A Message From Doug Evans

SEMA News—November 2016


A Message From Doug Evans, SEMA Chairman of the Board

  Doug Evans
SEMA Chairman Doug Evans.

As chairman, it’s my pleasure to welcome exhibitors and attendees to the 2016 SEMA Show. As we celebrate our 50th anniversary of the Show, I feel we should all take a moment to reflect with pride on how far we have come and what we have built.

The first SEMA Show was held beneath the bleachers of Dodger Stadium in 1967 with 100 exhibitors. Since then, the Show has become the industry’s most productive annual business opportunity, completely filling the Las Vegas Convention Center. The SEMA Show is constantly changing, but it will always be about providing value to the industry and the mission of helping member businesses succeed and prosper.

As we prepare for the next 50 years, I am pleased to report good progress on initiatives to help link qualified job seekers in the automotive field to member companies, and on efforts to engage even younger kids who will become the workers, entrepreneurs and consumers of the future.

SEMA’s Student Program at the SEMA Show has grown to include more than 600 students from 65 schools around the country. The program includes a welcome lunch and time on the Show floor with exhibitors, and for the first time, a student Career Fair.

The Career Fair is about matching these students with industry representatives to get firsthand experience, and to learn about career paths in the aftermarket industry. The Career Fair will take place Monday, October 31, from 1:00 p.m.–3:00 p.m.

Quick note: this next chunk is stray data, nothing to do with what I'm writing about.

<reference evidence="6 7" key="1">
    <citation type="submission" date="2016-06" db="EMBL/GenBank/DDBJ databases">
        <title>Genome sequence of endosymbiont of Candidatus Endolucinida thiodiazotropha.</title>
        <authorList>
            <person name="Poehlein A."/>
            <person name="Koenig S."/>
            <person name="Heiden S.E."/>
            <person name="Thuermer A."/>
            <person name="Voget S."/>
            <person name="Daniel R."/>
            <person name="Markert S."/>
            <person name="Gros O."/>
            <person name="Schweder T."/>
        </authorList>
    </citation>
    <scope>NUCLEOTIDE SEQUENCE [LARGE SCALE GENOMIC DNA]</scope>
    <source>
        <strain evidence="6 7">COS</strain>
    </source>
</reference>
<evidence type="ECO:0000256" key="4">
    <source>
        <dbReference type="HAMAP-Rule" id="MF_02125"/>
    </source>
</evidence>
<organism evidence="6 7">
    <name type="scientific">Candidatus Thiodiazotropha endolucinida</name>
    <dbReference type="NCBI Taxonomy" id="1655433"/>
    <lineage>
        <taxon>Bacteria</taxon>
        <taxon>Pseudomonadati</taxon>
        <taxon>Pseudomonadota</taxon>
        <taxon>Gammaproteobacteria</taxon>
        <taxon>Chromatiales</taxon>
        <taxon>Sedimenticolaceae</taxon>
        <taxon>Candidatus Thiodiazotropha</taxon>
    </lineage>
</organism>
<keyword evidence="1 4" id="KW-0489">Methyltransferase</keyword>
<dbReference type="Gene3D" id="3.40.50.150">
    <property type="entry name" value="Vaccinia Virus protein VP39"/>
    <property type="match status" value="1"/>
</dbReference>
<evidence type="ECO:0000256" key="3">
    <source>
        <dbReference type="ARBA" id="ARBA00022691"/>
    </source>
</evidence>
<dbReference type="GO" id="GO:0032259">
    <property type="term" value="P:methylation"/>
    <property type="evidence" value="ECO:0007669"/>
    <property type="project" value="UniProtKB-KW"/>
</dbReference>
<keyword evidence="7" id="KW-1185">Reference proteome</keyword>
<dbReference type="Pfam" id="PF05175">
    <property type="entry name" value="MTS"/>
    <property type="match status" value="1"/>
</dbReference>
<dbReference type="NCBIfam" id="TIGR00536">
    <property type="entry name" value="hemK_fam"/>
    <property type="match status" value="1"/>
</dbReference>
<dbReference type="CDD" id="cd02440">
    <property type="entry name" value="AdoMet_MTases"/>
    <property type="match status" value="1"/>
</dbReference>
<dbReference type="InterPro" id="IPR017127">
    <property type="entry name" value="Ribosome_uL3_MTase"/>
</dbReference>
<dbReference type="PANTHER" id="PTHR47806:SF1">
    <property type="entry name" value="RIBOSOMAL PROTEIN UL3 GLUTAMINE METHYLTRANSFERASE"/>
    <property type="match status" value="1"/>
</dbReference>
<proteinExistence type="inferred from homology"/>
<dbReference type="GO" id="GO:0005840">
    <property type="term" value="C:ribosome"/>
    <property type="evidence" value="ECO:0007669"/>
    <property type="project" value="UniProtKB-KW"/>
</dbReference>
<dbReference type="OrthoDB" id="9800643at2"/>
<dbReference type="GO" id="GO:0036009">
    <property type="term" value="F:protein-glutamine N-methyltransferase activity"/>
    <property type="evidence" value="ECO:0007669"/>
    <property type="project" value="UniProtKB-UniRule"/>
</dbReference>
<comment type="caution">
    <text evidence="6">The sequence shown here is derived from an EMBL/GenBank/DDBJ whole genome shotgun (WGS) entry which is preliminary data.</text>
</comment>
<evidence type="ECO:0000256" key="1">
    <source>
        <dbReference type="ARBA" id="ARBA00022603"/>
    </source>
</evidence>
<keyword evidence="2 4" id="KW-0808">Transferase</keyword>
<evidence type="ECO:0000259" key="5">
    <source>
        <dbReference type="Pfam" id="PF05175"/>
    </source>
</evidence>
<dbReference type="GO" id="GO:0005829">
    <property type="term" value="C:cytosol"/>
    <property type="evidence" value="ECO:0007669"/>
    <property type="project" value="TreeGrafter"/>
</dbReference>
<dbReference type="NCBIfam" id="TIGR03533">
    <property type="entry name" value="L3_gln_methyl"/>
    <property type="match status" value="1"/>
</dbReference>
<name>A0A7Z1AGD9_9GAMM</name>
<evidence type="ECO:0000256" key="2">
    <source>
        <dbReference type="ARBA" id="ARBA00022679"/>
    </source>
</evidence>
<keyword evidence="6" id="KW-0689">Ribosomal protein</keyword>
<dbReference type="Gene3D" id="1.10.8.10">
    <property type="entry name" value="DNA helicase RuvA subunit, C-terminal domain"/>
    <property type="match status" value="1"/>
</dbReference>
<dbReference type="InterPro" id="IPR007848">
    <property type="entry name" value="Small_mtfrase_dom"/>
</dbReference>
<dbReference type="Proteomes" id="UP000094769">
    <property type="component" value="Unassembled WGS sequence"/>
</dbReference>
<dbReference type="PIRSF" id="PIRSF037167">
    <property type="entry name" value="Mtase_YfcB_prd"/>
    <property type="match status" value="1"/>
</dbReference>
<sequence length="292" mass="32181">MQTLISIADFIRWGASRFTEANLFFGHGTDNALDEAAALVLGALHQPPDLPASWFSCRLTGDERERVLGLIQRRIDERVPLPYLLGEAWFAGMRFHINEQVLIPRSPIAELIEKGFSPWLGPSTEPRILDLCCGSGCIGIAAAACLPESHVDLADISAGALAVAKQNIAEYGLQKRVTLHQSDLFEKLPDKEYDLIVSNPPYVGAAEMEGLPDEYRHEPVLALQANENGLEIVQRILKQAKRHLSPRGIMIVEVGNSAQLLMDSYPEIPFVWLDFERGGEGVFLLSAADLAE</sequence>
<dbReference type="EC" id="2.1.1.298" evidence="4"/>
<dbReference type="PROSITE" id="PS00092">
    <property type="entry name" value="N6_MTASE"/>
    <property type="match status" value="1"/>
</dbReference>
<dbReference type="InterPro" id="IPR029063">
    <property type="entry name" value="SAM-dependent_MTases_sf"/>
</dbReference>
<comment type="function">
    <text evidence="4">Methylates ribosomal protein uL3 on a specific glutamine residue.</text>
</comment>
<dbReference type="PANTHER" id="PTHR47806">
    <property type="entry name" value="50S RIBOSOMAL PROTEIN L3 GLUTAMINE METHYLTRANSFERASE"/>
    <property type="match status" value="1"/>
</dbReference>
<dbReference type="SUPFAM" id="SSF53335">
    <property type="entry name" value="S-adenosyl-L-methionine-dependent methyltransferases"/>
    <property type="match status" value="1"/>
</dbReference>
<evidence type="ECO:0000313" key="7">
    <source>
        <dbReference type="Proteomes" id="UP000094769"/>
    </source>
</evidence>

The expanded student programs will leave participants more informed about new trends and technologies, create new connections and help secure job interviews. We have also designed a new Career Portal on the SEMA website, which since February has seen more than 500 new jobs posted, and generated more than 1,800 applications for SEMA-member employers.

These successful efforts with career-age students have inspired us to engage even younger kids, aiming to help more of them discover their inner car geek. A youth-engagement task force is currently working to define the goals, scope and potential of this initiative. To start, the group recently launched a pilot program—the SEMA Custom Car Camp at the SEMA Garage—to learn more about engaging younger would-be enthusiasts.

The Car Camp took place in July and was designed to give youngsters ages 10–13 a taste of automotive customizing culture. Hosted at the SEMA Garage, the pilot program was geared around the fun of customizing cars and trucks. The feedback from the parents and kids was extremely positive, and the program was a great learning experience for the kids, and for us. The experience SEMA is gaining through the student career paths programs and exploring youth engagement will guide the association as we create more opportunities to help keep custom-car culture in the minds of young people.

Building youth involvement is one of my passions, but there are hundreds of business opportunities and new features that will make this, the 50th annual SEMA Show, memorable for exhibitors and attendees. Our goal will always be to make the SEMA Show better, this year and for the years to come.

Warm regards,
Doug Evans
SEMA Chairman of the Board

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